Sweet Potato Gnocchi with Beurre Noisette

sweet potato gnocchi, gnocchi recipes, Thanksgiving side dishes, sweet potatoes

Rich little pillows of deliciousness, these hearty sweet potato gnocchi are spiced with fresh nutmeg and finished simply with beurre noisette (which, I believe, means “drink me” in French. Only kidding…”beurre noisette” is just a pretty word for butter cooked until it’s hazelnut brown).

Beurre noisette, also called browned butter, is what young, ambitious butter aspires to be. It makes a ridiculously easy and utterly delectable sauce for anything from pasta to fish, and is a fantastic way to elevate any simple protein or pasta dish to “company” status.

Sweet potato gnocchi are perfect for the fall table. Try them alongside roasted ham, chicken, or pork. Consider starting a new tradition and serving these as a side dish with your turkey this Thanksgiving!

Click here to find this recipe on Eat Real.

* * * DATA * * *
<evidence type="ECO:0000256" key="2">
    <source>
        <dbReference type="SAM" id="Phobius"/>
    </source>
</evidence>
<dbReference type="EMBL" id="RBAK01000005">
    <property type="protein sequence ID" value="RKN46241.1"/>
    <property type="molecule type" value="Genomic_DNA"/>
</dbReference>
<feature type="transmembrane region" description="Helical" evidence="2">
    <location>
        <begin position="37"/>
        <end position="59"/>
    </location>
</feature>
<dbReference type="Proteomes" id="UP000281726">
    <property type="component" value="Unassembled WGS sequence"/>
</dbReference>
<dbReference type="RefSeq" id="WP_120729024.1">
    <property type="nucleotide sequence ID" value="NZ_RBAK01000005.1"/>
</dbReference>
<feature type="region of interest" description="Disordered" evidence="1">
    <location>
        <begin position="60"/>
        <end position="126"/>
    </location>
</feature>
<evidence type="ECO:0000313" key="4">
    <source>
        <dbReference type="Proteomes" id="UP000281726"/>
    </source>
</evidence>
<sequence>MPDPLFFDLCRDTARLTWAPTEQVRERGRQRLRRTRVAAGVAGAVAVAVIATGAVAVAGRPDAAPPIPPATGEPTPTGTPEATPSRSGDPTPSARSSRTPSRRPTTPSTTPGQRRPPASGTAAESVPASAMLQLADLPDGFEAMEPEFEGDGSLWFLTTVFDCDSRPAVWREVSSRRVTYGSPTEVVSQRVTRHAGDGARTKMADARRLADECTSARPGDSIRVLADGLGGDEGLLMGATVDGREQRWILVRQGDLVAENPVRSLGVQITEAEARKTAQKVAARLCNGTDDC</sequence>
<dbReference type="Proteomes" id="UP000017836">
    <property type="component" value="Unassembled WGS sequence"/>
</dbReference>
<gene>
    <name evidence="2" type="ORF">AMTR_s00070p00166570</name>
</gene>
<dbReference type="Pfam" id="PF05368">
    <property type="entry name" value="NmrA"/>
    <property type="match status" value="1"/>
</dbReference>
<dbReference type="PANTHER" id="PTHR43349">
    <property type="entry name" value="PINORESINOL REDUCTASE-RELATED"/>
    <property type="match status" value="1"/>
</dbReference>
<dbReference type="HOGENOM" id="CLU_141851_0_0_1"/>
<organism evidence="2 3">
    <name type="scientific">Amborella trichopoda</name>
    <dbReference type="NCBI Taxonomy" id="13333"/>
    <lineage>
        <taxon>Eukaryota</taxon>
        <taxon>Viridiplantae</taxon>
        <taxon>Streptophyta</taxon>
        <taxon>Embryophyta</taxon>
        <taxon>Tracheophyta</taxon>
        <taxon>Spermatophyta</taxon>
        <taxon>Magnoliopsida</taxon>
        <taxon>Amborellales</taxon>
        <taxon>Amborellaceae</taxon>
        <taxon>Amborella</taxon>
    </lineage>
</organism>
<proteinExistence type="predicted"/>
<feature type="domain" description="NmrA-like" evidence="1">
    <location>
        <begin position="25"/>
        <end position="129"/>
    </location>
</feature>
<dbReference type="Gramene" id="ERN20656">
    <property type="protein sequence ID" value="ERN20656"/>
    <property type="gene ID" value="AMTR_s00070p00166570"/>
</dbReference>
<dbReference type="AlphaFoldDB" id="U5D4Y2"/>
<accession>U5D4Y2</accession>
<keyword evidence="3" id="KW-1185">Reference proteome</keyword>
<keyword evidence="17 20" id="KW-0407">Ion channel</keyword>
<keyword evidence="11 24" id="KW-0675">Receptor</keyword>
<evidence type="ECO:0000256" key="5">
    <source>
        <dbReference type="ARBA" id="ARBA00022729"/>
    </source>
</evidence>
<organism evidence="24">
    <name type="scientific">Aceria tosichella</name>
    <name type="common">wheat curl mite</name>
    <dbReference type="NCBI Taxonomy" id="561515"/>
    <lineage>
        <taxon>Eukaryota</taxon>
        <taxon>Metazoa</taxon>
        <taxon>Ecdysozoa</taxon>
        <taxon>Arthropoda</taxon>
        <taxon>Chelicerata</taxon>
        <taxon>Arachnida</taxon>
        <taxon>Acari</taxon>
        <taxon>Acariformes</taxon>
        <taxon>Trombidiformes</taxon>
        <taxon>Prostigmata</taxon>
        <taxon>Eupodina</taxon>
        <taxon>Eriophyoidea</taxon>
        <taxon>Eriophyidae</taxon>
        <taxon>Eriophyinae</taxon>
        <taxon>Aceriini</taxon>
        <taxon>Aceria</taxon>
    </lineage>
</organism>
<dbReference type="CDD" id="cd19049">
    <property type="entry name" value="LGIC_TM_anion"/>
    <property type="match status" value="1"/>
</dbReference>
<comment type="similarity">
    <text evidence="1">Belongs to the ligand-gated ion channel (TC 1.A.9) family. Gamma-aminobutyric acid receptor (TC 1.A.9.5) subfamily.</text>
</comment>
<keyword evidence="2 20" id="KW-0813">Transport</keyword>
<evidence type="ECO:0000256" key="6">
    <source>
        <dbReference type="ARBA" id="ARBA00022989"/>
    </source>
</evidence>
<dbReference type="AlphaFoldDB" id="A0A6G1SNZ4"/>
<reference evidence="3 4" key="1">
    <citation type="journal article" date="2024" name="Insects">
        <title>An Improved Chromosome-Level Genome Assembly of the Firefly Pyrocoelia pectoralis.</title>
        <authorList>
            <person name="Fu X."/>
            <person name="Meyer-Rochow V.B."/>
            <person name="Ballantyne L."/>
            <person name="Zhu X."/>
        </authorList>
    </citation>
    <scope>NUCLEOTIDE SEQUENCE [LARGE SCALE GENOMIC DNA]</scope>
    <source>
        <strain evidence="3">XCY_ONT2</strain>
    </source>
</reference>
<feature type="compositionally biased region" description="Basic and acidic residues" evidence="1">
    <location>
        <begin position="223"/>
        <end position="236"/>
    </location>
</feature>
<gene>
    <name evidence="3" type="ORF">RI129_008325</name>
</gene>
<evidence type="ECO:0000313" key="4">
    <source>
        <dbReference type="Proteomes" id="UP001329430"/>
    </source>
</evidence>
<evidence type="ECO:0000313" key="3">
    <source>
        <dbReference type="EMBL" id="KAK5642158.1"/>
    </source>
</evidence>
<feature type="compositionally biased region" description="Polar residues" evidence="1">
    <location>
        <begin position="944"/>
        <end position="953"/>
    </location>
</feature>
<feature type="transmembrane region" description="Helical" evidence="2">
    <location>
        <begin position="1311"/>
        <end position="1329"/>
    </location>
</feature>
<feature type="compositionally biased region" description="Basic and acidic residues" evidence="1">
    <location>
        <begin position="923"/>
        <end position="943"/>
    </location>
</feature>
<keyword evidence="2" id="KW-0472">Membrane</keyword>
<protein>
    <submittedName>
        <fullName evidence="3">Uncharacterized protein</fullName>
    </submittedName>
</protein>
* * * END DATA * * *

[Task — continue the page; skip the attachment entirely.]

Review: Del Real Foods Heat-and-Serve Dishes

I’m not generally a fan of pre-cooked packaged foods. I’m picky in a way that makes most of these products fall far short of what I like to eat–and what I like to serve to my family. I prefer scratch-made, authentic food without the chemicals and additives that most processed packaged foods are burdened with. That said, there are times when I’ve used ready-made products on a whim (shopping hungry gets me every time) or by necessity (barely enough time to eat, let alone cook) and have been pleasantly surprised.

Read more at Eat Real

Countdown to Thanksgiving: Indian Pudding with Cinnamon Cream

Thanksgiving dessert
Indian Pudding with Cinnamon Cream